Pride and Prejudice
This study guide will help you analyse the novel Pride and Prejudice by Jane Austen. In addition to detailed help for your analysis, you can find a full summary of the entire book, as well as summaries of individual chapters. We will also give you information about the historical context of the novel, and we will make suggestions for interpreting it and putting it into perspective.
The novel exists in many different editions, so the page numbers listed in your version may be different from the ones in our guide. Our guide is based on a PDF-version of the novel which is freely available at Project Gutenberg.
Presentation of the novel
Title: Pride and Prejudice (1813)
Author: Jane Austen
Jane Austen (1775-1817) was an English writer. Today she is especially known for her six great novels, which provide an in-depth description and analysis of British society at the turn of the century, focusing especially on the middle and upper classes in the countryside. Her writing style is characterised by the use of humour and irony, as well as a focus on realism and social criticism.
In Austen's time it was difficult for a female writer to publish books under her own name, so she published her works anonymously. Austen's novels were very popular - both during and after her lifetime. However, professional critics did not think much of Austen's work during her lifetime, as they did not fit any of the literary trends of the period.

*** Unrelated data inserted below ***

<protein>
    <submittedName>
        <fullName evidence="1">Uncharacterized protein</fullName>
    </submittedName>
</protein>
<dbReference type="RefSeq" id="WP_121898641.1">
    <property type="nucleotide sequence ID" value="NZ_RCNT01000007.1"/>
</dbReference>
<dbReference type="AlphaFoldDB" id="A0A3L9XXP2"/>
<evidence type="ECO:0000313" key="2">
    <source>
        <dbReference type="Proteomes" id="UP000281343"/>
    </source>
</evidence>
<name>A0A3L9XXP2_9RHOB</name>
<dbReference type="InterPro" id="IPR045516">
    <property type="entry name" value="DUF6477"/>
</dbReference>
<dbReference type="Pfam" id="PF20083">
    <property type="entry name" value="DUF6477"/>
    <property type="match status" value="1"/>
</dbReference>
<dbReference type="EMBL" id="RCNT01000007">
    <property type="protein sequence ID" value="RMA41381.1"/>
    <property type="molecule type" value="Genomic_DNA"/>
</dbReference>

At the end of the 19th century, the academic world started to appreciate Austen's works more, and they began to be regarded as serious literature. This development has continued until this day, as Austen's authorship has now been the subject of numerous treatises and papers.
Austen's works are also greatly popular outside the academic world. Today her novels are read all over the globe, and they have also been adapted successfully to tv and cinema multiple times. BBC's 1995 miniseries based on Pride and Prejudice was a particular highlight of these adaptations, becoming a resounding success among both critics and audience.
You can read a short excerpt from our study guide below:
Style of writing
An important aspect when it comes to Austen's style of writing in Pride and Prejudice is the use of the epistolary genre. In the novel, characters often exchange letters which they read to themselves or out loud to others. The way they read these letters often sets a comical tone. However, letters also help us better understand characters’ feelings and thoughts, conflicts, and resolutions.
As character-building elements, consider Mr Collins’ initial letter which prompts Mr Bennet to conclude that his relative is pompous and foolish.
Finally, one of the most important letters in the novel is the one Darcy addresses to Elizabeth after she rejects his marriage proposal. The letter adds to the climax of the story and also helps us understand Darcy’s reasoning and adds to his characterisation.